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U.S. Homebuilder Confidence Jumps To Seven-Year High In June

NAHBHousingMarket 061713

Homebuilder confidence in the U.S. jumped much more than expected in the month of June, according to a report released by the National Association of Home Builders on Monday, with the group's homebuilder confidence index surging up to a seven-year high.

The report said the NAHB/Wells Fargo Housing Market Index soared to 52 in June from 44 in May. Economists had been expecting the index to show a much more modest increase to a reading of 45.

With the much bigger than expected increase, the index climbed above 50 for the first time since April of 2006 and reached its highest level since hitting 54 in March of 2006.

The NAHB noted that any reading above 50 indicates that more builders view sales conditions as good than poor.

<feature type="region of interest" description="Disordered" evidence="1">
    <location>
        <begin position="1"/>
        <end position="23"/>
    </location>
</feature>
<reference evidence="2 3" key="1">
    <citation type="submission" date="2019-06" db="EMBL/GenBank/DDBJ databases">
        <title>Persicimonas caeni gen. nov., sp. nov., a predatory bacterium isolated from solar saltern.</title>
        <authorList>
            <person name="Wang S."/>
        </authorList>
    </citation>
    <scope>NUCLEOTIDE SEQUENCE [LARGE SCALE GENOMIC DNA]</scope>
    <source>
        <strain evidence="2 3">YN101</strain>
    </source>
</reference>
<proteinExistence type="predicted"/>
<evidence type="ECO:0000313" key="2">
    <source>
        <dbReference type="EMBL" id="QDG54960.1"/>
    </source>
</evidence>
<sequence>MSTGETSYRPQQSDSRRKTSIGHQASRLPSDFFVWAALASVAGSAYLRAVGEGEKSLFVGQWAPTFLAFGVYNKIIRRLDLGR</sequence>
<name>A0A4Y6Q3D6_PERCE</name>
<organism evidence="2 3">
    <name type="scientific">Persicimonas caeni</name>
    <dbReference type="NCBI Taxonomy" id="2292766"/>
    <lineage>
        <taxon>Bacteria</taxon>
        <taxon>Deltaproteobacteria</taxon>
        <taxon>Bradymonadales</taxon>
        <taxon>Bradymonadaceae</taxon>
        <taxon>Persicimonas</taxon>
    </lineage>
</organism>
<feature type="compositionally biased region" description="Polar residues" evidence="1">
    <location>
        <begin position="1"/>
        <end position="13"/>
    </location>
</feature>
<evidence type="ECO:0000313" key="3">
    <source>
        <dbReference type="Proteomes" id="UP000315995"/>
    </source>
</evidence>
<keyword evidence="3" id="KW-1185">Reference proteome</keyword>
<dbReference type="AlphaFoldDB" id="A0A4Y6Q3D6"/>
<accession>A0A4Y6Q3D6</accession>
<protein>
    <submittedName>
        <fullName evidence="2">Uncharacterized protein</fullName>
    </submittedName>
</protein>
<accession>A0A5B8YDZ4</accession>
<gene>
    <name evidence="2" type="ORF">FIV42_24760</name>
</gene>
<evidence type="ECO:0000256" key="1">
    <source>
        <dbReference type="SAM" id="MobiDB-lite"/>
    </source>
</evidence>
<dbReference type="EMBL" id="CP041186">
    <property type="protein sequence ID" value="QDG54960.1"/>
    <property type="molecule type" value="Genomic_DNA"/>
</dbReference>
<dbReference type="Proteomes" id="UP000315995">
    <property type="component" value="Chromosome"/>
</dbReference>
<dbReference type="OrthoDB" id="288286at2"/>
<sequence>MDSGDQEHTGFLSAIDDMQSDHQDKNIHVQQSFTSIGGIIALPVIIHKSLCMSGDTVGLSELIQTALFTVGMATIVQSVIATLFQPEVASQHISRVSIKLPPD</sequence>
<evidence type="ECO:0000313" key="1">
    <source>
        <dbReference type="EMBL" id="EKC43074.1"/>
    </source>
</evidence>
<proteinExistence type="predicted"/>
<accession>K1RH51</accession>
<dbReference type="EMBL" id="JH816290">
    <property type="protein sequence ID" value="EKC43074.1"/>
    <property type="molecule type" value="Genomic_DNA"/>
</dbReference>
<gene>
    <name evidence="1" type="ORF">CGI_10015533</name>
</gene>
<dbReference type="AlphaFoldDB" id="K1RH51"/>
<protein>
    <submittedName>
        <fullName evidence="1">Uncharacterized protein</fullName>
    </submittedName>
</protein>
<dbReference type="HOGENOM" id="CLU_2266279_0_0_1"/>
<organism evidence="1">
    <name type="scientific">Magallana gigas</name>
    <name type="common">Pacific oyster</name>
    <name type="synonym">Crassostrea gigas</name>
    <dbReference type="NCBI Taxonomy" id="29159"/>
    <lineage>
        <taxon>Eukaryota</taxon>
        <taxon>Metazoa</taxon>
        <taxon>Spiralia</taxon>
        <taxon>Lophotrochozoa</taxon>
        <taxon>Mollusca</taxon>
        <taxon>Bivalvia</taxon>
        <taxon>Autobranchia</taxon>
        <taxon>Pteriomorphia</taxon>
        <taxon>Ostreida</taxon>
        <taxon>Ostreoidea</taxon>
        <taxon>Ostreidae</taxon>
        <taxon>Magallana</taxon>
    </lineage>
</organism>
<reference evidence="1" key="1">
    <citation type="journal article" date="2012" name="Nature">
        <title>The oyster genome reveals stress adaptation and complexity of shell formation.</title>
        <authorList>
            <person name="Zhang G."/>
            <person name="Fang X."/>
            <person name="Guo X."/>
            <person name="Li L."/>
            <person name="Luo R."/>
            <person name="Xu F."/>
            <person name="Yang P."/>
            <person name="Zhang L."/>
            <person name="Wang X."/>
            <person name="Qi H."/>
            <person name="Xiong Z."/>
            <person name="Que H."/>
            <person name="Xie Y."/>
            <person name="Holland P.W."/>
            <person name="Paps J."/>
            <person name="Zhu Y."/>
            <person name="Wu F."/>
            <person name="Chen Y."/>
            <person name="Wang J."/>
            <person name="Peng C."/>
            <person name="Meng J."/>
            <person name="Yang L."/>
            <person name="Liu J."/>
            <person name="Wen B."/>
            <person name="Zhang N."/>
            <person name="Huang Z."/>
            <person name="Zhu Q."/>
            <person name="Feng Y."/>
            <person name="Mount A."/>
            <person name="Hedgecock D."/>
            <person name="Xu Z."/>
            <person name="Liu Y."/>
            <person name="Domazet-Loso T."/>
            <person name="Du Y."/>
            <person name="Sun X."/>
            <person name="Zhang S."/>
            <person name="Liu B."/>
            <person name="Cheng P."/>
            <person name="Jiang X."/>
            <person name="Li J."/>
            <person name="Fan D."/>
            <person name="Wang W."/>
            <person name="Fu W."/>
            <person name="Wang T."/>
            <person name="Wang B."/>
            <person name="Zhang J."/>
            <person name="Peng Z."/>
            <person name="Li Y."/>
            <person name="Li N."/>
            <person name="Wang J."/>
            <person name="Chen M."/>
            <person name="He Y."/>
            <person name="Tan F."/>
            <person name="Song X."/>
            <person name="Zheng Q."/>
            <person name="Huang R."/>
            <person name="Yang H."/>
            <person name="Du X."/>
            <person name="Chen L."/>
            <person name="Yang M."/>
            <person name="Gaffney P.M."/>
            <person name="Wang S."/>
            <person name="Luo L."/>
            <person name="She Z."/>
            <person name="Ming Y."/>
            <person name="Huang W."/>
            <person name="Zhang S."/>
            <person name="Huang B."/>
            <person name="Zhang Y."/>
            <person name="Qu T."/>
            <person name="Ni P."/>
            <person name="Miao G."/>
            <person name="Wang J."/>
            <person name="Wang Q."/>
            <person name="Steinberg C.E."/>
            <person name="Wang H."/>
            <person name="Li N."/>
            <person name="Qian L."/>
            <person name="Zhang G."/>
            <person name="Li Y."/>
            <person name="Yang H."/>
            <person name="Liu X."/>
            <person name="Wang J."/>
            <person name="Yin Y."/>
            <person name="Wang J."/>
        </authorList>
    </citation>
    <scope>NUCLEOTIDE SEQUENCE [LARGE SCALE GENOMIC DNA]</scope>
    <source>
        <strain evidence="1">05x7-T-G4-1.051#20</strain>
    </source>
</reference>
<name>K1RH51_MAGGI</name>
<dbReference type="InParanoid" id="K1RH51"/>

NAHB Chairman Rick Judson said, "Surpassing this important benchmark reflects the fact that builders are seeing better market conditions as demand for new homes increases."

"With the low inventory of existing homes, an increasing number of buyers are gravitating toward new homes," he added.

The much bigger than expected increase by the housing market index reflected gains by all three of the index components.

The index gauging current sales conditions jumped to 56 in June from 48 in May, while the index measuring expectations for future sales surged up to 61 from 52. The index gauging traffic of prospective buyers rose seven points to 40.

The NAHB said the HMI three-month moving average was up in three of the four regions, with the Northeast, Midwest and South seeing gains, while the West saw a modest decrease.

Tuesday morning, the Commerce Department is scheduled to release its monthly report on new residential construction. Economists expect housing starts to jump to an annual rate of 955,000 in May from 853,000 in April.

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